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  1. Forum
  2. General Chess Discussion
  3. Value of Pieces in Crazyhouse

Crazyhouse is a chess variant where pieces you capture can be dropped back on the board - as your pieces! Many would-be checkmates are well defended in Crazyhouse, and sacrifices that do not succeed usually lead to a huge disadvantage.

In Crazyhouse, the element of material is more important than anything else. Why is this? Because you can literally change the position, fighting against positional advantages. Also note that the element of space is less important, because captured pieces come back to occupy more squares.

This means that in Crazyhouse we only need to focus on one thing - gaining material, and using it to setup a quick mate. This is one of the best winning strategies.

First of all, we have to reassign all the pieces new values - why? Because you'll see these values are important, not just for trading, but reflect how well you are doing and tell you what extra force you have - value is based on mobility.

In a normal chess game, the pawn is worth about one point. This means it is worth 100 centipawn. In Crazyhouse, you can still consider it 1 point or 100 centipawn, as it is what other piece's values are based on, but I see that sometimes you can trade a bishop for a pawn. This is because pawns can lie deep in your territory and give checks, even build super powerful pawn chains that are worth a bishop to destroy. When placed where it can safely promote or strengthen the position greatly, the pawn is generally worth a bit more than 1 point, sometimes increasing to two points (100-200 centipawn).

What about the bishop? Because the position is often quite cramped (due to pieces always being dropped back), the bishop is far less mobile. This reduces its value to a bit less than its original value - 2 or 3 points. In very locked up positions a bad bishop can be traded for a pawn. The bad bishop is worth approximately the same as the pawn because the closed and locked up position will likely remain that way.

The knights shine out in Crazyhouse. They can jump over pieces and can be dropped near the center, making them some of the strongest pieces. They are always very mobile and you should NEVER trade them for bad bishops - the knight's value rises to an estimation of 4 or 5 points, being almost as powerful as a rook in standard chess.

Rooks, on the other hand, are weak as an open file can be closed. They are slightly less valuable then knights in certain positions, but in the endgame when dropped are highly valued. Thus I estimate them to be of equal value to the knight, 3-4 points when not developed or in closed positions and 4-5 points when dropped on a clear rank or open file.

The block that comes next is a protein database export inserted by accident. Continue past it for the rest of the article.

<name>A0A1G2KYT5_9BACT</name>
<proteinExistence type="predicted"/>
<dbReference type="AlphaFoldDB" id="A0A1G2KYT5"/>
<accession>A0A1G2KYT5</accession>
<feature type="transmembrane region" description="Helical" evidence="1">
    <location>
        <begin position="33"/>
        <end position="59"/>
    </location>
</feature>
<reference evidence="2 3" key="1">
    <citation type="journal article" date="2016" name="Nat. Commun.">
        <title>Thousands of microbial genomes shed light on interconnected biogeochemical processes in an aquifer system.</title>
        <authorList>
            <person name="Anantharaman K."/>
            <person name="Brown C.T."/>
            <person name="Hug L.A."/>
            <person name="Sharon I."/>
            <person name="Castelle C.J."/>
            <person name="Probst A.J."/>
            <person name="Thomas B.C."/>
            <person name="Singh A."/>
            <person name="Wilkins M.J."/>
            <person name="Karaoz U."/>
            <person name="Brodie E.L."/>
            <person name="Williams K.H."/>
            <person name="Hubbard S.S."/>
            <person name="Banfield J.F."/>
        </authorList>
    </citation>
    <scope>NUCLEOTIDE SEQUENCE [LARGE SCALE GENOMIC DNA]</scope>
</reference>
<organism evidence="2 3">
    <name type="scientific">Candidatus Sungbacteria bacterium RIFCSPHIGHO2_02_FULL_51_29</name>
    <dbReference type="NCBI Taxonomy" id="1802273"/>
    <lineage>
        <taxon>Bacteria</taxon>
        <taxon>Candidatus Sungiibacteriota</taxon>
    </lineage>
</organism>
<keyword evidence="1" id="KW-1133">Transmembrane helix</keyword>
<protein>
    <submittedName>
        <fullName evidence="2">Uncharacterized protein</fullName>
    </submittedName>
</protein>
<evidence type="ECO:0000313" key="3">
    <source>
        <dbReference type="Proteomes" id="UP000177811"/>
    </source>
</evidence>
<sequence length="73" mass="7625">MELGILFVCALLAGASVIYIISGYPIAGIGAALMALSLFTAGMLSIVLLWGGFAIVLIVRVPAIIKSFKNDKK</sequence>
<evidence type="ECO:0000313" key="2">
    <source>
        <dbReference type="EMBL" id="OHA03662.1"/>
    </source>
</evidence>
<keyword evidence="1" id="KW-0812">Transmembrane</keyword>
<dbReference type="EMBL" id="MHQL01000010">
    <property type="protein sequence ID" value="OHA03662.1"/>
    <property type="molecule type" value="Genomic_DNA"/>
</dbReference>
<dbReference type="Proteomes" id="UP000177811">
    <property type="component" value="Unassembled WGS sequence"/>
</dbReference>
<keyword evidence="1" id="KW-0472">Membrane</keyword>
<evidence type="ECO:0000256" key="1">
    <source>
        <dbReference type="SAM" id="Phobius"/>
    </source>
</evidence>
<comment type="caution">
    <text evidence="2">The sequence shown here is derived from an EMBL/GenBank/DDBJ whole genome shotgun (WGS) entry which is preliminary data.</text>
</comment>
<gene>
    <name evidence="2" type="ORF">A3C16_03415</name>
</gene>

Now we come to the queens. A queen should NEVER be developed too early because of the threat of knights. If your opponent has 3 or 4 knights, chances are you'll have to defend against the threat of strong forks in a position where there are little safe or unoccupied squares.

The queen is slightly less mobile but can still maneuver. If it starts acting like a bad bishop or gets locked in on a wing, expect its value to greatly decrease. It may be worth only 7 or 8 points then, because it still has potential.

The values we just looked over are based on the MOBILITY and STRENGTH of a piece in most Crazyhouse positions. However, we actually have different values for trading, because A CAPTURED PIECE CAN BE DROPPED BACK ON ANY UNOCCUPIED SQUARE, with the exceptions of pawns (no dropping on 1st or 8th ranks).

For example, a queen that is dominated by 3 knights has a mobility value of a bad bishop or locked pawn, thus being pretty much worthless. So can we trade the queen for the knights? Certainly not! The queen can be USED by your opponent on a better square, so you MUST watch out.

With trading, the values of pawns is matched with the mobility of the strongest position for the dropped pawn - usually around 2 points, 1 point in some positions.

Bishops can be dropped in certain positions that are good but are usually blocked in anyway, so its value is still dropped to 2 or 3 points (more than 3 points in some positions!).

Knights are far more mobile because they don't have to move to squares - you can drop them there if you've captured them. This means that its value is usually 4-5 points. Where there is a tactical opportunity its mobility remains the same.

With rooks, they are often dropped near the enemy king if there are safe squares, so they usually remain at their 5 points. Threatening mate makes them more valuable and they should not be traded if they support a mate.